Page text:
Empress Marie Louise and the Congress of Vienna

The Military Collection owns a small album containing 30 water-colors pasted in, of various group scenes and single figures, some in semi-humorous poses. The album is unidentified and was apparently never accessioned into the collection.  While most of the pictures depict single figures of various European sovereigns and personages, the first three pages portray groups of various dignitaries including Tallyrand, Lord and Lady Castlereagh of Great Britain, and the Duke of Wellington.

While the water-colors are unsigned, the information from the front cover reveals the artist or compiler of the suite. Bound in olive green leather with silver fittings and clasp, there is a small silver plate bearing the name ‘Marie Louise’. This was most likely the Empress and wife of Napoleon I.

Austrian by birth (the daughter of Emperor Francis II), she had moved back to Vienna following Napoleon’s abdication and exile to Elba in 1814. She moved into the Schoenbrunn Palace just outside the capital and while she kept to her apartments especially during any special events for the many dignitaries who were in the city for the Congress, she did meet a number who were also staying in the Palace. The French Minister in Vienna noted, “The Archduchess Marie Louise is never present at any of the fetes and daily reunions which are brought about by circumstances. But she comes every day to see her father, and often calls on the sovereigns and grand duchesses who are staying at the palace.” She could also observe events at the Burg Palace in the city from a small platform that had been erected in the upper gallery surrounding the great hall.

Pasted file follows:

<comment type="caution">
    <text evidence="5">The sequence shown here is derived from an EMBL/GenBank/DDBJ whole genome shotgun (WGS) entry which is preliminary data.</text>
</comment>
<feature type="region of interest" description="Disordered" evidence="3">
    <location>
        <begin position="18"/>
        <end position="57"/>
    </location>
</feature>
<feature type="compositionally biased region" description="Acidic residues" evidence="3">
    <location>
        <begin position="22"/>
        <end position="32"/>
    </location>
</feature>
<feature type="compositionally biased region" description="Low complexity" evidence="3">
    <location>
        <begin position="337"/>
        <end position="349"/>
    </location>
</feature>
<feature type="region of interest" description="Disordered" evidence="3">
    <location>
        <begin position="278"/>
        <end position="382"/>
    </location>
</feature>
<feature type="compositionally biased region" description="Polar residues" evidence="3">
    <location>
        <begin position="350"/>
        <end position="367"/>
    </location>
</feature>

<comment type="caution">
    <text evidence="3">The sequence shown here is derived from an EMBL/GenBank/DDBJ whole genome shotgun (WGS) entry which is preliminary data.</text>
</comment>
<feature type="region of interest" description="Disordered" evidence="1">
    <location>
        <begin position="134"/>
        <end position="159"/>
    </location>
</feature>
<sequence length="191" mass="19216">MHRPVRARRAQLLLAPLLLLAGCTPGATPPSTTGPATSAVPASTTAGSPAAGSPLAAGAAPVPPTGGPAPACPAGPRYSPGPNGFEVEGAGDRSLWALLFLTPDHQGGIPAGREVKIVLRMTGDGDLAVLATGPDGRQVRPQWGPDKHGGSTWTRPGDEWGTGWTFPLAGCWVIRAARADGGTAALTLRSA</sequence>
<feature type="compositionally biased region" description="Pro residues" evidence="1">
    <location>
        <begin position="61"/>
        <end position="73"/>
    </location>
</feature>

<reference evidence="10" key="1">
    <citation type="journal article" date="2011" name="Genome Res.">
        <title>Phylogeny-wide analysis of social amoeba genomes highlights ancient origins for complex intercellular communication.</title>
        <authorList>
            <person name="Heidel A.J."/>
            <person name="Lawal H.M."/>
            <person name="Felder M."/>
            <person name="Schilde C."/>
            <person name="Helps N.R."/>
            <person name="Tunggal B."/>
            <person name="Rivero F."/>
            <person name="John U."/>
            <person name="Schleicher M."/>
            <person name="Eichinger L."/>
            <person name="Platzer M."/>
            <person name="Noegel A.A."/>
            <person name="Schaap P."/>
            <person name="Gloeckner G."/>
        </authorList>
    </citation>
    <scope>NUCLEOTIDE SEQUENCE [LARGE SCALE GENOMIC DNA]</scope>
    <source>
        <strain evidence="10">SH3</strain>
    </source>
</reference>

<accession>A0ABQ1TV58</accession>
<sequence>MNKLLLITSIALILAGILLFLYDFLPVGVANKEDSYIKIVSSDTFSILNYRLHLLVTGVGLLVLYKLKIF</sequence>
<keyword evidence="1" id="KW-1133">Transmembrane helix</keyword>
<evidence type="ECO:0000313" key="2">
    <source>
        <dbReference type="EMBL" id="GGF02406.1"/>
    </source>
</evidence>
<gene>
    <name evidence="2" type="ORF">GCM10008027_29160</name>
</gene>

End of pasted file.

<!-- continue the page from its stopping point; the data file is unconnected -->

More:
To pass the time while she waited for the Congress to determine her future, she took drawing lessons among other things. These exquisite little renderings of persons observed in Vienna by the Empress may be the fruits of those lessons.

 

References: Imbert de Saint-Amand, Marie Louise, the Island of Elba and the Hundred Days (Scribners, 1891);

David King, Vienna 1814: How the Conquerors of Napoleon made love, war, and peace at the Congress of Vienna (Harmony, 2008)

 

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